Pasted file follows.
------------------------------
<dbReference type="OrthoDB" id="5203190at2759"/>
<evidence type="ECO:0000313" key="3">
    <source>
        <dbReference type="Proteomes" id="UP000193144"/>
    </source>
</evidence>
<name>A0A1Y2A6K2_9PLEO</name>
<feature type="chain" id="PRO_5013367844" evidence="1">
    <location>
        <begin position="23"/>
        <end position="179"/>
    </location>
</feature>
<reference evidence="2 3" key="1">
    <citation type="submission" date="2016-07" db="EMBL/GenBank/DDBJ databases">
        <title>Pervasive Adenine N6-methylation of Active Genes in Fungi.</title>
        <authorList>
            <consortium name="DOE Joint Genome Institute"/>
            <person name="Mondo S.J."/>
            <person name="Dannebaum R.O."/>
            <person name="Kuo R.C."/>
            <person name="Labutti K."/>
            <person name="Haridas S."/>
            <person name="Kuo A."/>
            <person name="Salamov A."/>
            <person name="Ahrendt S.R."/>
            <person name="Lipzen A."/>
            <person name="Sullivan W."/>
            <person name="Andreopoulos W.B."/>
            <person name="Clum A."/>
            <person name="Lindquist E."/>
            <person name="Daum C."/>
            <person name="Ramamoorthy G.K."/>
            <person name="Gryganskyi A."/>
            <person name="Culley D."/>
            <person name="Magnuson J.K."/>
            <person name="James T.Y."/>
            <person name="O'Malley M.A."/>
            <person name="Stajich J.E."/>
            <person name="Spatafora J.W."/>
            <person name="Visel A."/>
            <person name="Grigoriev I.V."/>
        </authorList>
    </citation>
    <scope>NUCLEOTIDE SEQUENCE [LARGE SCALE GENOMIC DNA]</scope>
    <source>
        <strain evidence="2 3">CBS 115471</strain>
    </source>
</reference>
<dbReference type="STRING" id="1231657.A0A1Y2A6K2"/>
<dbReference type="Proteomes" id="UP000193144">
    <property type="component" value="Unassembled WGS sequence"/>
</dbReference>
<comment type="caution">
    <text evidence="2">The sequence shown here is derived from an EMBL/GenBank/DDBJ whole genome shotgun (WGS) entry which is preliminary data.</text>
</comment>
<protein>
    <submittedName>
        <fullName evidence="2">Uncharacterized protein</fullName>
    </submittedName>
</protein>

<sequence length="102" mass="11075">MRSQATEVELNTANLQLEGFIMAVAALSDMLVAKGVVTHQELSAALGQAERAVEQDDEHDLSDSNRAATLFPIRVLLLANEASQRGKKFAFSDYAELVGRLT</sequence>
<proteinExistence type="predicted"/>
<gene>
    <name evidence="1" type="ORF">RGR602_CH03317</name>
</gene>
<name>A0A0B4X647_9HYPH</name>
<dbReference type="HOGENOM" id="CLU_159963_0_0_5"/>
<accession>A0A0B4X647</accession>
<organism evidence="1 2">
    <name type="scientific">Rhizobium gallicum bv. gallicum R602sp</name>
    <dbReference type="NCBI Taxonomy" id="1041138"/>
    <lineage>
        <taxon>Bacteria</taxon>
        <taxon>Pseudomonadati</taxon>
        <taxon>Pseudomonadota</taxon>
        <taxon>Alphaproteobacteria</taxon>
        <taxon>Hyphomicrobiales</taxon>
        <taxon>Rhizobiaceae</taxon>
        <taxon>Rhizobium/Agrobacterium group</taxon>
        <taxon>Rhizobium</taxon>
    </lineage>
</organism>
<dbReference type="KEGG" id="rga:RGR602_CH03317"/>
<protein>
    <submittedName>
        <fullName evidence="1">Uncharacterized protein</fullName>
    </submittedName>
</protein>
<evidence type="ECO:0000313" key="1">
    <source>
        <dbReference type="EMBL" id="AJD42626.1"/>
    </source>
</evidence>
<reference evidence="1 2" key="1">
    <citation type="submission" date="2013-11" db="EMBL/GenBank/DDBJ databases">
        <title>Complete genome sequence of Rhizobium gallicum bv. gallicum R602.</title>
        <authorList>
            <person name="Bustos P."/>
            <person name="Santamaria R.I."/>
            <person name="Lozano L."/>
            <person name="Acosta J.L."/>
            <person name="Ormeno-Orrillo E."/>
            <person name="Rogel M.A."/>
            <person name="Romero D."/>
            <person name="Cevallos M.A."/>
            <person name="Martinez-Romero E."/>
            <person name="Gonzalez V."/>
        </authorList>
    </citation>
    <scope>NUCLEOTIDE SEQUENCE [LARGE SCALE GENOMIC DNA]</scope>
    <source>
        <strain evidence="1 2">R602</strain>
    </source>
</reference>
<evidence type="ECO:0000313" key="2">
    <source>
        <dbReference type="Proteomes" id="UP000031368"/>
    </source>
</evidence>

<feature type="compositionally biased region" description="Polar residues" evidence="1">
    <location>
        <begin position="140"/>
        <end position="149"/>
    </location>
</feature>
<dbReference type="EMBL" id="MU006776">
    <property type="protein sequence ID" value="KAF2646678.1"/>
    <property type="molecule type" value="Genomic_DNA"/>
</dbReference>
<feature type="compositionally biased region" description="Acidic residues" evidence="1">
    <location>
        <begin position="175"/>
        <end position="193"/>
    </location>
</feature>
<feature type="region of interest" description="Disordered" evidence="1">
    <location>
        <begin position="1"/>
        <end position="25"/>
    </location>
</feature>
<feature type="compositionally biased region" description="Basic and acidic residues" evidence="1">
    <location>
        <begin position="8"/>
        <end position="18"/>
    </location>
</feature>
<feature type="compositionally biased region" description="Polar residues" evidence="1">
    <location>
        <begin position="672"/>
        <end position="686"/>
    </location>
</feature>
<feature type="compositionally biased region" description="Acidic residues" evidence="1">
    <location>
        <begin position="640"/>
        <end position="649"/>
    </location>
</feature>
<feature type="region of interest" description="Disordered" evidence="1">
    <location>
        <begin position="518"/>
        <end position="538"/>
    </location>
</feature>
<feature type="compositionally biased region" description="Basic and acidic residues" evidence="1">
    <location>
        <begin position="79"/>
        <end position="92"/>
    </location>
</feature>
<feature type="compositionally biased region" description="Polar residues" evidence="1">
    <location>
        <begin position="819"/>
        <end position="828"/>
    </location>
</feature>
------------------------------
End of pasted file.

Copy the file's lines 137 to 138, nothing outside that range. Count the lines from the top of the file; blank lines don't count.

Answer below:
<feature type="region of interest" description="Disordered" evidence="1">
    <location>